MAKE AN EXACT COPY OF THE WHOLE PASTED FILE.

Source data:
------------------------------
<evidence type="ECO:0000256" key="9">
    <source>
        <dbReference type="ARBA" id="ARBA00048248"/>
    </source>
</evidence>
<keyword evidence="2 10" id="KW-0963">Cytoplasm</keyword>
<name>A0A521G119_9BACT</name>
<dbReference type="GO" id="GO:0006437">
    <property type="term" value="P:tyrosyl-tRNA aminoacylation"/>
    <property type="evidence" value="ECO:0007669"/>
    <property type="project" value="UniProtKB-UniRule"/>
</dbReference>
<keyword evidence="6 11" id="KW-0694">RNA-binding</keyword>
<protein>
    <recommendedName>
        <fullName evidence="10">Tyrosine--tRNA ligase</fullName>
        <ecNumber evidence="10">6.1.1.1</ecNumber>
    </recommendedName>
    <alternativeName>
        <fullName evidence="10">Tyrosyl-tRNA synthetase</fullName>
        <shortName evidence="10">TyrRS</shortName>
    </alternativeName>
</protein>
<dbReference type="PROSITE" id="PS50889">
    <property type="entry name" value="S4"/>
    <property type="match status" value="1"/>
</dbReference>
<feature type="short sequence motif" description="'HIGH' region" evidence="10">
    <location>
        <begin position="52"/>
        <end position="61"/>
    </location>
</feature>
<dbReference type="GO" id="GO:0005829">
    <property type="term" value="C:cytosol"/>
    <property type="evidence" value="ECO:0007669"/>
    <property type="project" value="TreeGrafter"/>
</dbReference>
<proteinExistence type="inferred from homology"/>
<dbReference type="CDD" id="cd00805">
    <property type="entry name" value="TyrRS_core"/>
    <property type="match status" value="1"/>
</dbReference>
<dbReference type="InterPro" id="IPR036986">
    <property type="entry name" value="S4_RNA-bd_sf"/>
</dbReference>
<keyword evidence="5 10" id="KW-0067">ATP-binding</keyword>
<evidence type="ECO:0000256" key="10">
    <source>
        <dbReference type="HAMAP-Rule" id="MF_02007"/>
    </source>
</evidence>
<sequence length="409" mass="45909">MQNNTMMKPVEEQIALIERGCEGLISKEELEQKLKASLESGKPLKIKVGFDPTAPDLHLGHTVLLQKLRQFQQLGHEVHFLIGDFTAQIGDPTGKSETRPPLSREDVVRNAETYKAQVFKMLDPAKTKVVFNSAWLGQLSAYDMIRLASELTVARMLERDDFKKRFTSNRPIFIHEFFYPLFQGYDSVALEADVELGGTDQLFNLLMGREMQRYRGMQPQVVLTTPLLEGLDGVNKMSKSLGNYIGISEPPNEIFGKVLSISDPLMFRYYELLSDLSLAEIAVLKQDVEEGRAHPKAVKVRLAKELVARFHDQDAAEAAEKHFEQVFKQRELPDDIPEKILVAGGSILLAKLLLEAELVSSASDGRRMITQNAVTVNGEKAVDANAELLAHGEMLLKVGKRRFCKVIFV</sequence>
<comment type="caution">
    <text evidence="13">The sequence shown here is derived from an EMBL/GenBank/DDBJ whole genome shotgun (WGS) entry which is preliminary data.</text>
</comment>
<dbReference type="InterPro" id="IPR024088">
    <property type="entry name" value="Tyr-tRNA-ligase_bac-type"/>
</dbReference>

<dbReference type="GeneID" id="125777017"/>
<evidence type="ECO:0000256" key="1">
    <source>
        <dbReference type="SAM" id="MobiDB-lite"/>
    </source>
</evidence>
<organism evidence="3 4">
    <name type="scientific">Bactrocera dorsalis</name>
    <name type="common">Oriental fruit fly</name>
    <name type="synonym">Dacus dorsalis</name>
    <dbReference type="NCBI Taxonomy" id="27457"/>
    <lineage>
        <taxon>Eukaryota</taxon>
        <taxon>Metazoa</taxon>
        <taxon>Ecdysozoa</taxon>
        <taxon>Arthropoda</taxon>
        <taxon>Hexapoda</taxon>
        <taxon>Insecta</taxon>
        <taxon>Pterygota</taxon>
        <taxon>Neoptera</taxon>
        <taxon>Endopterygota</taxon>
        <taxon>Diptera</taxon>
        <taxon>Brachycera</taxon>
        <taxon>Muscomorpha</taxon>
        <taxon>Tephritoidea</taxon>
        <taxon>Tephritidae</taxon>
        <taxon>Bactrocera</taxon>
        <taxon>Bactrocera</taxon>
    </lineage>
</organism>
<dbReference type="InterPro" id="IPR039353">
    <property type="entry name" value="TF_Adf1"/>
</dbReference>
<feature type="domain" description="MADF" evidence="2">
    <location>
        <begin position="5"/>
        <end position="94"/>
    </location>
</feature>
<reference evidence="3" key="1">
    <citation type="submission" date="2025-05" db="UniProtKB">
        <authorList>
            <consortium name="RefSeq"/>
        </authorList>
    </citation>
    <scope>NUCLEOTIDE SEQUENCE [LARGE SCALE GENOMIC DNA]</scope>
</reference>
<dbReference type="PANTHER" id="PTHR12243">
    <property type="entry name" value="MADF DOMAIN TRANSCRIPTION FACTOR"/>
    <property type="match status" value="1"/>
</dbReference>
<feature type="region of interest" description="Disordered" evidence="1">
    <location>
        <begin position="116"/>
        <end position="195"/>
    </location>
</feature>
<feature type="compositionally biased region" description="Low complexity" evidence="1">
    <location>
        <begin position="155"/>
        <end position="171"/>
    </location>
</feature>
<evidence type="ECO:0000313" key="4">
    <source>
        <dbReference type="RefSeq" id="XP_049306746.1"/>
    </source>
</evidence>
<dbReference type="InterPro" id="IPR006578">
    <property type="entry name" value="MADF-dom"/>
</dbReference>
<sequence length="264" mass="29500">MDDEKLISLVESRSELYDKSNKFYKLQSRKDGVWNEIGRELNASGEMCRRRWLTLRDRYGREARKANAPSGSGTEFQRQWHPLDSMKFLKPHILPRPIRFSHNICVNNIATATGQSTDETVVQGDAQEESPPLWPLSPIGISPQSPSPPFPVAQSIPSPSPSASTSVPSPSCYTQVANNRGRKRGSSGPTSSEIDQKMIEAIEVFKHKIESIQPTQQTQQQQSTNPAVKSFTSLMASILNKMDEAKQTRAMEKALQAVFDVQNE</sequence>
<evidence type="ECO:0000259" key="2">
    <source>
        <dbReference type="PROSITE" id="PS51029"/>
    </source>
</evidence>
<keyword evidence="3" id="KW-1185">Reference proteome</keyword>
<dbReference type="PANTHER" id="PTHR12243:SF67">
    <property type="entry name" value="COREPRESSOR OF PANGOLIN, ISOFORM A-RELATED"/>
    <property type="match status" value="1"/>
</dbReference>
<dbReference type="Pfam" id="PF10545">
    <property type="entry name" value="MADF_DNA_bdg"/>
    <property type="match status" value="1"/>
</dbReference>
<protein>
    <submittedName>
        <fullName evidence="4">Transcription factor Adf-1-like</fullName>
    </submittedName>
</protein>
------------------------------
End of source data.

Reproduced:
<evidence type="ECO:0000256" key="9">
    <source>
        <dbReference type="ARBA" id="ARBA00048248"/>
    </source>
</evidence>
<keyword evidence="2 10" id="KW-0963">Cytoplasm</keyword>
<name>A0A521G119_9BACT</name>
<dbReference type="GO" id="GO:0006437">
    <property type="term" value="P:tyrosyl-tRNA aminoacylation"/>
    <property type="evidence" value="ECO:0007669"/>
    <property type="project" value="UniProtKB-UniRule"/>
</dbReference>
<keyword evidence="6 11" id="KW-0694">RNA-binding</keyword>
<protein>
    <recommendedName>
        <fullName evidence="10">Tyrosine--tRNA ligase</fullName>
        <ecNumber evidence="10">6.1.1.1</ecNumber>
    </recommendedName>
    <alternativeName>
        <fullName evidence="10">Tyrosyl-tRNA synthetase</fullName>
        <shortName evidence="10">TyrRS</shortName>
    </alternativeName>
</protein>
<dbReference type="PROSITE" id="PS50889">
    <property type="entry name" value="S4"/>
    <property type="match status" value="1"/>
</dbReference>
<feature type="short sequence motif" description="'HIGH' region" evidence="10">
    <location>
        <begin position="52"/>
        <end position="61"/>
    </location>
</feature>
<dbReference type="GO" id="GO:0005829">
    <property type="term" value="C:cytosol"/>
    <property type="evidence" value="ECO:0007669"/>
    <property type="project" value="TreeGrafter"/>
</dbReference>
<proteinExistence type="inferred from homology"/>
<dbReference type="CDD" id="cd00805">
    <property type="entry name" value="TyrRS_core"/>
    <property type="match status" value="1"/>
</dbReference>
<dbReference type="InterPro" id="IPR036986">
    <property type="entry name" value="S4_RNA-bd_sf"/>
</dbReference>
<keyword evidence="5 10" id="KW-0067">ATP-binding</keyword>
<evidence type="ECO:0000256" key="10">
    <source>
        <dbReference type="HAMAP-Rule" id="MF_02007"/>
    </source>
</evidence>
<sequence length="409" mass="45909">MQNNTMMKPVEEQIALIERGCEGLISKEELEQKLKASLESGKPLKIKVGFDPTAPDLHLGHTVLLQKLRQFQQLGHEVHFLIGDFTAQIGDPTGKSETRPPLSREDVVRNAETYKAQVFKMLDPAKTKVVFNSAWLGQLSAYDMIRLASELTVARMLERDDFKKRFTSNRPIFIHEFFYPLFQGYDSVALEADVELGGTDQLFNLLMGREMQRYRGMQPQVVLTTPLLEGLDGVNKMSKSLGNYIGISEPPNEIFGKVLSISDPLMFRYYELLSDLSLAEIAVLKQDVEEGRAHPKAVKVRLAKELVARFHDQDAAEAAEKHFEQVFKQRELPDDIPEKILVAGGSILLAKLLLEAELVSSASDGRRMITQNAVTVNGEKAVDANAELLAHGEMLLKVGKRRFCKVIFV</sequence>
<comment type="caution">
    <text evidence="13">The sequence shown here is derived from an EMBL/GenBank/DDBJ whole genome shotgun (WGS) entry which is preliminary data.</text>
</comment>
<dbReference type="InterPro" id="IPR024088">
    <property type="entry name" value="Tyr-tRNA-ligase_bac-type"/>
</dbReference>

<dbReference type="GeneID" id="125777017"/>
<evidence type="ECO:0000256" key="1">
    <source>
        <dbReference type="SAM" id="MobiDB-lite"/>
    </source>
</evidence>
<organism evidence="3 4">
    <name type="scientific">Bactrocera dorsalis</name>
    <name type="common">Oriental fruit fly</name>
    <name type="synonym">Dacus dorsalis</name>
    <dbReference type="NCBI Taxonomy" id="27457"/>
    <lineage>
        <taxon>Eukaryota</taxon>
        <taxon>Metazoa</taxon>
        <taxon>Ecdysozoa</taxon>
        <taxon>Arthropoda</taxon>
        <taxon>Hexapoda</taxon>
        <taxon>Insecta</taxon>
        <taxon>Pterygota</taxon>
        <taxon>Neoptera</taxon>
        <taxon>Endopterygota</taxon>
        <taxon>Diptera</taxon>
        <taxon>Brachycera</taxon>
        <taxon>Muscomorpha</taxon>
        <taxon>Tephritoidea</taxon>
        <taxon>Tephritidae</taxon>
        <taxon>Bactrocera</taxon>
        <taxon>Bactrocera</taxon>
    </lineage>
</organism>
<dbReference type="InterPro" id="IPR039353">
    <property type="entry name" value="TF_Adf1"/>
</dbReference>
<feature type="domain" description="MADF" evidence="2">
    <location>
        <begin position="5"/>
        <end position="94"/>
    </location>
</feature>
<reference evidence="3" key="1">
    <citation type="submission" date="2025-05" db="UniProtKB">
        <authorList>
            <consortium name="RefSeq"/>
        </authorList>
    </citation>
    <scope>NUCLEOTIDE SEQUENCE [LARGE SCALE GENOMIC DNA]</scope>
</reference>
<dbReference type="PANTHER" id="PTHR12243">
    <property type="entry name" value="MADF DOMAIN TRANSCRIPTION FACTOR"/>
    <property type="match status" value="1"/>
</dbReference>
<feature type="region of interest" description="Disordered" evidence="1">
    <location>
        <begin position="116"/>
        <end position="195"/>
    </location>
</feature>
<feature type="compositionally biased region" description="Low complexity" evidence="1">
    <location>
        <begin position="155"/>
        <end position="171"/>
    </location>
</feature>
<evidence type="ECO:0000313" key="4">
    <source>
        <dbReference type="RefSeq" id="XP_049306746.1"/>
    </source>
</evidence>
<dbReference type="InterPro" id="IPR006578">
    <property type="entry name" value="MADF-dom"/>
</dbReference>
<sequence length="264" mass="29500">MDDEKLISLVESRSELYDKSNKFYKLQSRKDGVWNEIGRELNASGEMCRRRWLTLRDRYGREARKANAPSGSGTEFQRQWHPLDSMKFLKPHILPRPIRFSHNICVNNIATATGQSTDETVVQGDAQEESPPLWPLSPIGISPQSPSPPFPVAQSIPSPSPSASTSVPSPSCYTQVANNRGRKRGSSGPTSSEIDQKMIEAIEVFKHKIESIQPTQQTQQQQSTNPAVKSFTSLMASILNKMDEAKQTRAMEKALQAVFDVQNE</sequence>
<evidence type="ECO:0000259" key="2">
    <source>
        <dbReference type="PROSITE" id="PS51029"/>
    </source>
</evidence>
<keyword evidence="3" id="KW-1185">Reference proteome</keyword>
<dbReference type="PANTHER" id="PTHR12243:SF67">
    <property type="entry name" value="COREPRESSOR OF PANGOLIN, ISOFORM A-RELATED"/>
    <property type="match status" value="1"/>
</dbReference>
<dbReference type="Pfam" id="PF10545">
    <property type="entry name" value="MADF_DNA_bdg"/>
    <property type="match status" value="1"/>
</dbReference>
<protein>
    <submittedName>
        <fullName evidence="4">Transcription factor Adf-1-like</fullName>
    </submittedName>
</protein>